Summary: Water and sanitation issues: Making a difference in the developing world (22 March 2007: Brussels)
Research financed by the EU is playing a major role in finding new ways to manage water and sanitation issues in the developing world.
An example is a project among coastal communities in Bangladesh, India and Sri Lanka, which has involved local woman in the production, installation and maintenance of sanitation facilities. The joint development of decent sanitation adapted to local conditions, the treatment of waste and its impact on local water supply have had very direct influence on human health. In association with creating income for the women from sanitation facilities, composting waste, safe rainwater collection and similar activities, the action research has improved conditions on the ground.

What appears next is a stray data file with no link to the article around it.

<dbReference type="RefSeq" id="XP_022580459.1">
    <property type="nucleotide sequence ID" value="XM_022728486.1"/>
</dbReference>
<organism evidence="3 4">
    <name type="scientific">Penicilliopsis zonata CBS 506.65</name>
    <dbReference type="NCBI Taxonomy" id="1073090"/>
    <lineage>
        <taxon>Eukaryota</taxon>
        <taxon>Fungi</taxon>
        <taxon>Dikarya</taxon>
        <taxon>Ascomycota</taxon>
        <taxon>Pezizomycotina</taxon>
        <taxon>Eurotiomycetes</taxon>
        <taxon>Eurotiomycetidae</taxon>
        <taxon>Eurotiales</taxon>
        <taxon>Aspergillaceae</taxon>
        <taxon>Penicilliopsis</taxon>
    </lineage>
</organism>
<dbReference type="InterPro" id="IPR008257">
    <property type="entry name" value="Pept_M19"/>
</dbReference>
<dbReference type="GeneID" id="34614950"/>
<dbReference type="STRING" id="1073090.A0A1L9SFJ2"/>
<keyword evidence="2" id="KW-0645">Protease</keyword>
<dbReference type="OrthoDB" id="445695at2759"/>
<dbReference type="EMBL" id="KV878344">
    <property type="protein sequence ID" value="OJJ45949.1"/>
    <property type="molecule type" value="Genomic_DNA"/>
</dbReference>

By measuring the effects in the project areas in comparison to control areas, it has been possible to have a very clear idea of the success of the project, which included considerable increases in ownership of sanitary facilities and a much higher quality of facility. As a result, the approach is being implemented in neighbouring communities. Research activities like this can help to change things on the ground.
Other successful examples include locally adapted technologies such as solar disinfection which were developed in the Mediterranean or by providing tests to measure the quality of household water. This is just one example of research funded under the EU's Research Framework Programme and the EU Water Initiative that is making a real difference to people's lives in the developing world. For details on more such projects across the world, visit: